Thyroid disorders

Tuesday, March 2, 2004
What is the thyroid?
It is a butterfly shaped gland found at the base of the neck in front of the windpipe (trachea). The thyroid produces thyroid hormone which helps regulate our metabolism. Thyroid hormones affect nearly every tissue in our bodies. They influence protein building, energy production, cholesterol production, heart rhythms, menstrual cycles and fat tissue breakdown. In order to make thyroid hormones, the body needs to get iodine from food and water. The thyroid gland also produces the hormone calcitonin which helps regulate our calcium levels.

What are the symptoms of an overactive thyroid?
Hyperthyroidism (too much thyroid hormone) can produce symptoms including sweating, palpitations, racing heart, muscle weakness, anxiety, irritability, difficulty sleeping, weight loss, intolerance to warm temperatures, bulging of the eyes, nail problems, changes in menstruation and vision changes.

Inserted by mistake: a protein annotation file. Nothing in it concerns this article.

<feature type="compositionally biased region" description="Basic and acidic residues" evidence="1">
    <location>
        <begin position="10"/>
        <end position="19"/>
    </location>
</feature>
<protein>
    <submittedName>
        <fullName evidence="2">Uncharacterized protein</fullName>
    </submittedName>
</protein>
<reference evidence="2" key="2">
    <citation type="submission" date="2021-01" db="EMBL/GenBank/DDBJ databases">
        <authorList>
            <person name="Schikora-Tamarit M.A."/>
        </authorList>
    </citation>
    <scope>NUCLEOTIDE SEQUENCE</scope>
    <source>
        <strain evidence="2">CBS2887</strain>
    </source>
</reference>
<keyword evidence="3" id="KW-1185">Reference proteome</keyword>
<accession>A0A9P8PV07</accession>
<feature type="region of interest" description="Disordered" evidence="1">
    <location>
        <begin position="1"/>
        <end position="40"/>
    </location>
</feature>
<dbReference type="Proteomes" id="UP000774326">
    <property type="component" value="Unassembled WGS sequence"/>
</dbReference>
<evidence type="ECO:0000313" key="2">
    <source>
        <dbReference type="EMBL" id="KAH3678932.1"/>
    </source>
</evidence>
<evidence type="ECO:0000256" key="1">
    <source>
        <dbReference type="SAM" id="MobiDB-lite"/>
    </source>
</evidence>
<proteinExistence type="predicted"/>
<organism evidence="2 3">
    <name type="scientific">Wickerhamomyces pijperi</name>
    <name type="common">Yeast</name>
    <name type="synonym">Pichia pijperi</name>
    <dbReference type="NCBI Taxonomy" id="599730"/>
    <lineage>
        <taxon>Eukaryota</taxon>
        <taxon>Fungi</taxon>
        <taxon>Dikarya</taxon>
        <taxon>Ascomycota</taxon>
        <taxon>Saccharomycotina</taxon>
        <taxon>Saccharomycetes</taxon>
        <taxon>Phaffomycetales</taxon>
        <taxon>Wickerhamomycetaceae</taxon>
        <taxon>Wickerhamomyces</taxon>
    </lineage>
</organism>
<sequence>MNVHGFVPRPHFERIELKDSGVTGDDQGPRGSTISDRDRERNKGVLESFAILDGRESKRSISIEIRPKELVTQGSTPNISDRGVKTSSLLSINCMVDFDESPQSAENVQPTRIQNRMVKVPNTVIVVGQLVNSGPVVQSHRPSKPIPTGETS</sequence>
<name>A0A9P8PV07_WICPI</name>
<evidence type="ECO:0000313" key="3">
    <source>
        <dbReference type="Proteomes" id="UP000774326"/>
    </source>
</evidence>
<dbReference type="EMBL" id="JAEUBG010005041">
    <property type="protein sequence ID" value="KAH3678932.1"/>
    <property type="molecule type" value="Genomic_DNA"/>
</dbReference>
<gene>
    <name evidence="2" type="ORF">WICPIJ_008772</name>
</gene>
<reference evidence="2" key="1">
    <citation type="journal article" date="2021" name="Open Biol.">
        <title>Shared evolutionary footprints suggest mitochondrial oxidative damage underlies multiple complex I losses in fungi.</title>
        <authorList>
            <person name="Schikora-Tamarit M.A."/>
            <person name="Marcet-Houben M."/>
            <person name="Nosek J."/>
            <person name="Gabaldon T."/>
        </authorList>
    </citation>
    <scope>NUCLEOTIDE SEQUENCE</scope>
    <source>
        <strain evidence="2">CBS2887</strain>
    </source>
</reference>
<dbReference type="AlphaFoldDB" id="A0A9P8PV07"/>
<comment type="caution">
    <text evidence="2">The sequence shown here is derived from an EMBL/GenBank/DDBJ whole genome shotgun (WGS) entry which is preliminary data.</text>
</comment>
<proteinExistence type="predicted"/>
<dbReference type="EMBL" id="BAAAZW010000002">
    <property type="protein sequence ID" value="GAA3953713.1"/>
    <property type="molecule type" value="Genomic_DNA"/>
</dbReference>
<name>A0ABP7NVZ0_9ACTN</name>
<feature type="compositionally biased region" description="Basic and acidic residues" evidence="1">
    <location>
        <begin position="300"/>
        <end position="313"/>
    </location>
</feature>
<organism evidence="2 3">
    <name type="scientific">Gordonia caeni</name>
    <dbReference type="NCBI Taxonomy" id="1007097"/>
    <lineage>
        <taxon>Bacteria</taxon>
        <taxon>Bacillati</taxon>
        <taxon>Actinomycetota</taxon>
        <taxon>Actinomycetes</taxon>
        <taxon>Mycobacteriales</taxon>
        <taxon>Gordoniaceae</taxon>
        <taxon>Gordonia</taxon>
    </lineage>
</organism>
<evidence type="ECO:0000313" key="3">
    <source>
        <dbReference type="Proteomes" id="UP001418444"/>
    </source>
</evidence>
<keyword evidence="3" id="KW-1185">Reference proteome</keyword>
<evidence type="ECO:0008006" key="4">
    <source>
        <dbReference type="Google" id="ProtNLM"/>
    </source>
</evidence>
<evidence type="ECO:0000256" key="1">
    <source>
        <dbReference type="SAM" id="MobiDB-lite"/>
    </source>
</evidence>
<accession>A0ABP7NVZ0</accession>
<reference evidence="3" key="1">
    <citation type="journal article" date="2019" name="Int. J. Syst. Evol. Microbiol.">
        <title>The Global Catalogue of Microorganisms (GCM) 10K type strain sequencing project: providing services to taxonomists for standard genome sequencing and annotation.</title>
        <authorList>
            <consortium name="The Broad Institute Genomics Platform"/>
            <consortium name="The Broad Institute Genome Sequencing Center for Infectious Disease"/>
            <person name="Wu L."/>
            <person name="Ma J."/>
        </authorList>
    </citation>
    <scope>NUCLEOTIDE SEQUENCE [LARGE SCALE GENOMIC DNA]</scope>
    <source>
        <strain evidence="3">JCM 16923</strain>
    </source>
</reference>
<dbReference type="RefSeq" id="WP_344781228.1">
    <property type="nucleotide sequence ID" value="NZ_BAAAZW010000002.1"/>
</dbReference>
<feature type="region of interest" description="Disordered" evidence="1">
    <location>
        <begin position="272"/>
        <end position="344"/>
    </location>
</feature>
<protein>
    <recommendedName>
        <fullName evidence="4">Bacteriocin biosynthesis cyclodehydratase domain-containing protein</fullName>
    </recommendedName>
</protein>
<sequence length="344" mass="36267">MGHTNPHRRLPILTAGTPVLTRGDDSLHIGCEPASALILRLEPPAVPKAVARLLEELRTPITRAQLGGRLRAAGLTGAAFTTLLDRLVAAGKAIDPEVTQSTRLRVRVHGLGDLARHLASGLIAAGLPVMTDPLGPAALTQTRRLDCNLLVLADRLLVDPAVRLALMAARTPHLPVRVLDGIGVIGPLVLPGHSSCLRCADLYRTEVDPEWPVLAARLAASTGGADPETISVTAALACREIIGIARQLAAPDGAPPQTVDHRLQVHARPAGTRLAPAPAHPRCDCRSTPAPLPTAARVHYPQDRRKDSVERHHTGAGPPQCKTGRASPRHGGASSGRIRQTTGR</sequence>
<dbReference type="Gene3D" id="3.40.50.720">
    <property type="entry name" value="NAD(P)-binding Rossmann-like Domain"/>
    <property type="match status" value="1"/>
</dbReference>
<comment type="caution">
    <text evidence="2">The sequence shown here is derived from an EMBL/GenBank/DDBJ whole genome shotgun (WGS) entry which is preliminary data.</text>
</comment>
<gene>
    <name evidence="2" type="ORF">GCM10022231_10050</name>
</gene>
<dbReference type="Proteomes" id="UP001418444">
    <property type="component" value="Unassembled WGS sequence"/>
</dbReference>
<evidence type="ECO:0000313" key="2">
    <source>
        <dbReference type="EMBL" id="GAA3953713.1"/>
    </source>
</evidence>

What are the symptoms of an underactive thyroid?
Hypothyroidism (too little thyroid hormone) can produce symptoms including intolerance to cold, changes to texture of hair, skin, nails, constipation, fluid retention, hoarseness, headaches, menstrual cycle changes, aches and pains, abnormal nerve sensations (burning, pins and needles, numbness) fatigue, mood changes and depression. For more information, talk to your GP.

What should you do if you suspect you may have a thyroid problem?
See your GP for a check up and talk through any concerns. If your doctor suspects a thyroid disorder, a blood test can determine your thyroid hormone levels. If physical examination detects irregularities in size, lumps or nodules, then a scan may be performed called a radionuclide study.

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